For HCV treatment-as-prevention (TasP) to be effective, people who inject drugs, who are at the highest risk for ongoing transmission, must be actively engaged. However, they often have limited and unpleasant interactions with the healthcare system. Clearly, this calls for different models of care which are easier to access, without classical hierarchical structures, and ideally combine social and other services (e.g. meals, hygiene products, clean syringes and needles) along with HCV testing and treatment. Having all these services under one roof will help to retain people in care, and increase treatment uptake. A meta-analysis reviewing primary care and community-centred HCV treatment indicated that these innovative models could improve uptake and completion of treatment, while maintaining comparable cure rates, regardless of ongoing drug use [10]. Moreover, qualitative interviews of methadone maintenance programme beneficiaries suggest that treatment with methadone or buprenorphine can reduce the frequency of injecting and HCV-related feelings of shame, and improve their self-care. At the height of the COVID-19 pandemic, pioneering telehealth programmes successfully delivered HCV care and treatment to people receiving opioid agonist therapy [11].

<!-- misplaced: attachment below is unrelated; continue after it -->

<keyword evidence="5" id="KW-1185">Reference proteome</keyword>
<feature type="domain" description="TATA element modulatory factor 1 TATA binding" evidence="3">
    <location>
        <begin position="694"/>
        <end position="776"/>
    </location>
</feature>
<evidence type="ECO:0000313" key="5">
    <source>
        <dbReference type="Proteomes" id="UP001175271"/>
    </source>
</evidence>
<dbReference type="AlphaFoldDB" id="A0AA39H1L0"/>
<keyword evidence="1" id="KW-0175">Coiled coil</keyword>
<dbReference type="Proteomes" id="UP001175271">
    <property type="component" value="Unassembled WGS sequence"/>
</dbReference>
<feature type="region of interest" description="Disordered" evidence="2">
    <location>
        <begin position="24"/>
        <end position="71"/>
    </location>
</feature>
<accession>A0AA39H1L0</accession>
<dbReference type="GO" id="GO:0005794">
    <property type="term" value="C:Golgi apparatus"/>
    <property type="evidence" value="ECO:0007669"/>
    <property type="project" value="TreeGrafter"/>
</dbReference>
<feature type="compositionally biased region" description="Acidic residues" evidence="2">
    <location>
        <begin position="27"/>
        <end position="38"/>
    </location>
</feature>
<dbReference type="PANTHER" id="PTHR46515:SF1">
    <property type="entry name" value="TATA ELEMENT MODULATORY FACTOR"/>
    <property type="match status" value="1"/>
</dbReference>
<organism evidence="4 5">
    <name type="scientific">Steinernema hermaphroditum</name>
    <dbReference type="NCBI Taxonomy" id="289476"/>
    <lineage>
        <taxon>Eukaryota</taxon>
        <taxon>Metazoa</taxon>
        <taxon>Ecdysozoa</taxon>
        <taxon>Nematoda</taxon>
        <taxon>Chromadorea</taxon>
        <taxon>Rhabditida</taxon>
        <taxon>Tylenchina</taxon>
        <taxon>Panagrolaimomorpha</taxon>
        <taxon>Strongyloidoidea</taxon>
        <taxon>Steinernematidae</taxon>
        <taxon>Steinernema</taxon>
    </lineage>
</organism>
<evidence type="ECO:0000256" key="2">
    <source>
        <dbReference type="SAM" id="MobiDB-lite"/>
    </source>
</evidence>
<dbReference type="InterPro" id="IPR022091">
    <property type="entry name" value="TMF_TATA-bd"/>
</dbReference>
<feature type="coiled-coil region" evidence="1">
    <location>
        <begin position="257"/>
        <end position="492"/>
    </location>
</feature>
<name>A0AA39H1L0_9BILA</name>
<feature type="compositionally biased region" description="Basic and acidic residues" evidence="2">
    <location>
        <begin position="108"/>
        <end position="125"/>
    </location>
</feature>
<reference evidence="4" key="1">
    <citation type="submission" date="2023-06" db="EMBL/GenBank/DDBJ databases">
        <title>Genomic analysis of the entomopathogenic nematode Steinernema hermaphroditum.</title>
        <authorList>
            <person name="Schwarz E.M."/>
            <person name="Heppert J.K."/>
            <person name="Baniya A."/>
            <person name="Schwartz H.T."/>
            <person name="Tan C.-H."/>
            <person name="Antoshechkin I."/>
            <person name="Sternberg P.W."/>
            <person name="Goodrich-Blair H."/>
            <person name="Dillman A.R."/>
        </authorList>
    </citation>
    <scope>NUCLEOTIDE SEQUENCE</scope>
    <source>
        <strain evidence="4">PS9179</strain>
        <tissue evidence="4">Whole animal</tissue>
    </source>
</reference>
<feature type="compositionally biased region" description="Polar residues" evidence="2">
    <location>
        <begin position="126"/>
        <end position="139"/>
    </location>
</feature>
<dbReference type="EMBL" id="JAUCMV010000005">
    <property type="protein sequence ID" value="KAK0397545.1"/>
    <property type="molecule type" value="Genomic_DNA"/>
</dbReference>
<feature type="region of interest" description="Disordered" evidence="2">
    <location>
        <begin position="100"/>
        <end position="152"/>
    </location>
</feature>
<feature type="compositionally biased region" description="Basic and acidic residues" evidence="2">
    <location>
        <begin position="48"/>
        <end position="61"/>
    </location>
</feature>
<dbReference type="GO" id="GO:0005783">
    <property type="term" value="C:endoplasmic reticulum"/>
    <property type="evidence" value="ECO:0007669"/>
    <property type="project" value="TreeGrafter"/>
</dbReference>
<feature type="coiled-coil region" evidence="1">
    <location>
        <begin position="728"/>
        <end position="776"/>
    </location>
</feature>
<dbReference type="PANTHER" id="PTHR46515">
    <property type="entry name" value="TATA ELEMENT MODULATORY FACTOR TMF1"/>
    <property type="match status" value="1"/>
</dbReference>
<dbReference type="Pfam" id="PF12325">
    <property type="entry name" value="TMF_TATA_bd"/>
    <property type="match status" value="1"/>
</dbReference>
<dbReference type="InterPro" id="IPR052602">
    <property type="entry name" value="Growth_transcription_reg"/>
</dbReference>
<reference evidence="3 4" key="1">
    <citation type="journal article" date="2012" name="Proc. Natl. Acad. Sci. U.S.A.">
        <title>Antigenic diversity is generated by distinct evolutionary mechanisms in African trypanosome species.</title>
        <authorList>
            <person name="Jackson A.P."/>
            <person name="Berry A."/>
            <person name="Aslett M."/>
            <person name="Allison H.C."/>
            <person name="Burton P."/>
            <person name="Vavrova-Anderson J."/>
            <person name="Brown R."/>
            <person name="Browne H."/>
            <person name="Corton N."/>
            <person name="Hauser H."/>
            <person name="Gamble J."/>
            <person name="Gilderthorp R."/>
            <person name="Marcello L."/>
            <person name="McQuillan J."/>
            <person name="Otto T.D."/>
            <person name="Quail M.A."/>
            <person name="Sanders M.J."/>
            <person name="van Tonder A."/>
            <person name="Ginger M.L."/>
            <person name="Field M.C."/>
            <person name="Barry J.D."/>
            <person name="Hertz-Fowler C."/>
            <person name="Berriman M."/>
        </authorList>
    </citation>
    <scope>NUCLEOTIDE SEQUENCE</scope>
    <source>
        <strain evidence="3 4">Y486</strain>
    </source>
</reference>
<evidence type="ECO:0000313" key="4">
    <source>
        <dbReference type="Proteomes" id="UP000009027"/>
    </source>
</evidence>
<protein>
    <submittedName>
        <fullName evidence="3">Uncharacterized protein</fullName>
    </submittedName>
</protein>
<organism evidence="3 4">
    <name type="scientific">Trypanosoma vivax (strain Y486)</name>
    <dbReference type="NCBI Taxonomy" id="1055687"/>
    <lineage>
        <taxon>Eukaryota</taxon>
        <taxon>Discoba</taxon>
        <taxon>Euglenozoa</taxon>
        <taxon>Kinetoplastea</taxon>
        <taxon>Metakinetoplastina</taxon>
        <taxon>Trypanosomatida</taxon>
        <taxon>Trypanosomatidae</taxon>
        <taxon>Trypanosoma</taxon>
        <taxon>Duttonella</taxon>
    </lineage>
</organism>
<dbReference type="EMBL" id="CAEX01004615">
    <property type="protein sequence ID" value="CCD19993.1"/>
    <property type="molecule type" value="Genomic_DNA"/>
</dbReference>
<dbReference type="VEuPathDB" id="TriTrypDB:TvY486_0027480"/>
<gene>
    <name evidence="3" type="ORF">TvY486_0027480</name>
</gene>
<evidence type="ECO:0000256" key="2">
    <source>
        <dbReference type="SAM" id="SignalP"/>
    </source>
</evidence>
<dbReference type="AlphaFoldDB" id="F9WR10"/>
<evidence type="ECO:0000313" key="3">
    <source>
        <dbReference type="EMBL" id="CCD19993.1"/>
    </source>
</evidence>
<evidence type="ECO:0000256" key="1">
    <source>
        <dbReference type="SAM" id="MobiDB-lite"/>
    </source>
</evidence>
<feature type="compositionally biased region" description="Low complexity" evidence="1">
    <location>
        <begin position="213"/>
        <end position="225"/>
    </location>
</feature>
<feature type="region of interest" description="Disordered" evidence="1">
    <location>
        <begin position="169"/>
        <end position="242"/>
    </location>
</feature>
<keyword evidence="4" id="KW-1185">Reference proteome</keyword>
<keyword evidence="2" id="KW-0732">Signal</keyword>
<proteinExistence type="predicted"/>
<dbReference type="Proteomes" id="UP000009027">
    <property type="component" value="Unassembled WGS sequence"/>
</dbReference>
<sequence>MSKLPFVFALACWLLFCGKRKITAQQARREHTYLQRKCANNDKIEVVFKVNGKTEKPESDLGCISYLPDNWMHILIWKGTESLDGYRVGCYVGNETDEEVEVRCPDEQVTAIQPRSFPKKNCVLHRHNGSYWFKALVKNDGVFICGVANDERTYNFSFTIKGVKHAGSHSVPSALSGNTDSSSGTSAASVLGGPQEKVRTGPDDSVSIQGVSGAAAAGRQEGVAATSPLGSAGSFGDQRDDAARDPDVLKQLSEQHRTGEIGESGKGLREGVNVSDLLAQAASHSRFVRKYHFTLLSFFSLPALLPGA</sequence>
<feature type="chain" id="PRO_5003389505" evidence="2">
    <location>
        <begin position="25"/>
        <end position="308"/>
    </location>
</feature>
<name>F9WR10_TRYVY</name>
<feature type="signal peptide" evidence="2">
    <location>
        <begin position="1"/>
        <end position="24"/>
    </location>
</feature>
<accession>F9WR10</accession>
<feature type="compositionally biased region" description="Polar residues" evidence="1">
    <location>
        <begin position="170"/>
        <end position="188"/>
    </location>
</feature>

HCV care in correctional facilities is generally even more inaccessible than in the community [12]. Further, instead of maximizing the opportunity for testing, treatment and cure, prisons are recognized to be a key venue for ongoing transmission [13]. Although HCV treatment in custodial settings is feasible, and comes with the usual high HCV cure rates, globally, only 23 countries include HCV services for incarcerated people in their national hepatitis plans [14]. A recent landmark study demonstrated that scale-up of treatment in the Australian prison setting reduced the incidence of HCV transmission—that is, TasP [15]. Importantly, the study also revealed a high rate of re-infection, despite reasonable opioid agonist therapy coverage, highlighting the need for improved prevention measures—including increased opioid agonist therapy coverage and prison needle-syringe programmes.